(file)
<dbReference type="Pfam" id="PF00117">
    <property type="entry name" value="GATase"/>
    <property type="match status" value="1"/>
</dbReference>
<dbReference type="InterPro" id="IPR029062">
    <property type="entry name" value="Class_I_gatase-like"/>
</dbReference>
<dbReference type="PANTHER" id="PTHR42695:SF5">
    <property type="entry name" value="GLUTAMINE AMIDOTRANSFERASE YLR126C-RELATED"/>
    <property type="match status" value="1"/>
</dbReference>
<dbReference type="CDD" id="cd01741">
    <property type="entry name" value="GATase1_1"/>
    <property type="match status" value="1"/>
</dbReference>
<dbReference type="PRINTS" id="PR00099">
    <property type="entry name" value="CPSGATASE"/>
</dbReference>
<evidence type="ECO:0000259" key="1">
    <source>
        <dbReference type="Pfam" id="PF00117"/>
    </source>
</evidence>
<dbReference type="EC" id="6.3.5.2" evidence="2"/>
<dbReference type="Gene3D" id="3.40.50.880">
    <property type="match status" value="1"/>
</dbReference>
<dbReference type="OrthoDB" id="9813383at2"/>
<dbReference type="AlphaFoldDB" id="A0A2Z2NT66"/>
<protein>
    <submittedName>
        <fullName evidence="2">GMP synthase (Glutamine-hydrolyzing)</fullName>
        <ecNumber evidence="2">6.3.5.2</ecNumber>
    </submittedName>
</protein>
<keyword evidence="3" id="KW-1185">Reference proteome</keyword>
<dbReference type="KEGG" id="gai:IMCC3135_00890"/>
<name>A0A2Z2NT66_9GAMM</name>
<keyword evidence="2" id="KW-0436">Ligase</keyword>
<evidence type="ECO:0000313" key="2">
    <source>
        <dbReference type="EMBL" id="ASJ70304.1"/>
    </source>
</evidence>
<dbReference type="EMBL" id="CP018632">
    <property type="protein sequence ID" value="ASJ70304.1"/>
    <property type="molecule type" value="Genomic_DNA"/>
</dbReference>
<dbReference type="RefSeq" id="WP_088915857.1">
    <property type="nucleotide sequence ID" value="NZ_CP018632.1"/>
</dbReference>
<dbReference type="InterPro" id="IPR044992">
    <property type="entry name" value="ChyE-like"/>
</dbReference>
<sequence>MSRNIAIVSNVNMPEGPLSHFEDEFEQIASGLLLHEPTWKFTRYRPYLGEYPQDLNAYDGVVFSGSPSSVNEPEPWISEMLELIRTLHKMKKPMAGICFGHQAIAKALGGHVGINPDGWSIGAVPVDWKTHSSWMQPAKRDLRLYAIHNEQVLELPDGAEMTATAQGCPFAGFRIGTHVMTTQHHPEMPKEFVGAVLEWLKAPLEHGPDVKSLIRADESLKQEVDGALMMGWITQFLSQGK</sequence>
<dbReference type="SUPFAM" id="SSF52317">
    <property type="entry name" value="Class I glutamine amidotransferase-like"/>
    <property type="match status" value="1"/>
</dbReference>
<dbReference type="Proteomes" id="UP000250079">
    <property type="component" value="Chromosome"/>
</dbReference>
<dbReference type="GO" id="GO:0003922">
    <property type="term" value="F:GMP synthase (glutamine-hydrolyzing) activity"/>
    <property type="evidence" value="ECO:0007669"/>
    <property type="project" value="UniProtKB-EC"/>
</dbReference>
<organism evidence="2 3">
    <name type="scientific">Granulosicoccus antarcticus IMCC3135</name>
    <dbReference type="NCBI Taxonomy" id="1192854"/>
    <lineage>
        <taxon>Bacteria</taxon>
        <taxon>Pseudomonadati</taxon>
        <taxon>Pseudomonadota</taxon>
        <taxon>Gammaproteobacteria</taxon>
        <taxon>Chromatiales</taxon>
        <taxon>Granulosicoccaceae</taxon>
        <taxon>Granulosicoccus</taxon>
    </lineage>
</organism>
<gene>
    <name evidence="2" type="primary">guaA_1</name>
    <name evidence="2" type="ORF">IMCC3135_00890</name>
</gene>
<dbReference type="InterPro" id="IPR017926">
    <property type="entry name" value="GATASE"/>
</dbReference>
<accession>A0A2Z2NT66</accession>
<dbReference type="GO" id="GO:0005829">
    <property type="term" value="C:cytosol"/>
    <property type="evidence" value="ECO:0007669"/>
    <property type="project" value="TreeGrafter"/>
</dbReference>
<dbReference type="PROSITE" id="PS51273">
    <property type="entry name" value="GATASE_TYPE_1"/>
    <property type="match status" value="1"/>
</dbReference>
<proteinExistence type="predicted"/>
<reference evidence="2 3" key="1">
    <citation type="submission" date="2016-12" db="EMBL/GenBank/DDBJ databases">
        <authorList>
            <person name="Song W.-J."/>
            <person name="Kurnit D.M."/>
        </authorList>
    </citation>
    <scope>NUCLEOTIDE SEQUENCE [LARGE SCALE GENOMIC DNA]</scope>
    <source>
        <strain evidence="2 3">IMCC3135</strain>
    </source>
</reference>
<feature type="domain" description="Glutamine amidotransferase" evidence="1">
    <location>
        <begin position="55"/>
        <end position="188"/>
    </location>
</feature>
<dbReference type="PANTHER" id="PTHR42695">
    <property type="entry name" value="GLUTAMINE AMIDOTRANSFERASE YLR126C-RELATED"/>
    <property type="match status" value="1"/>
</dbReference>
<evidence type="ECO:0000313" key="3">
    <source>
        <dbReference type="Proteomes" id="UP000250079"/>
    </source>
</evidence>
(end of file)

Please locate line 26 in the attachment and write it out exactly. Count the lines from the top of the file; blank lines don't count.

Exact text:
    <property type="match status" value="1"/>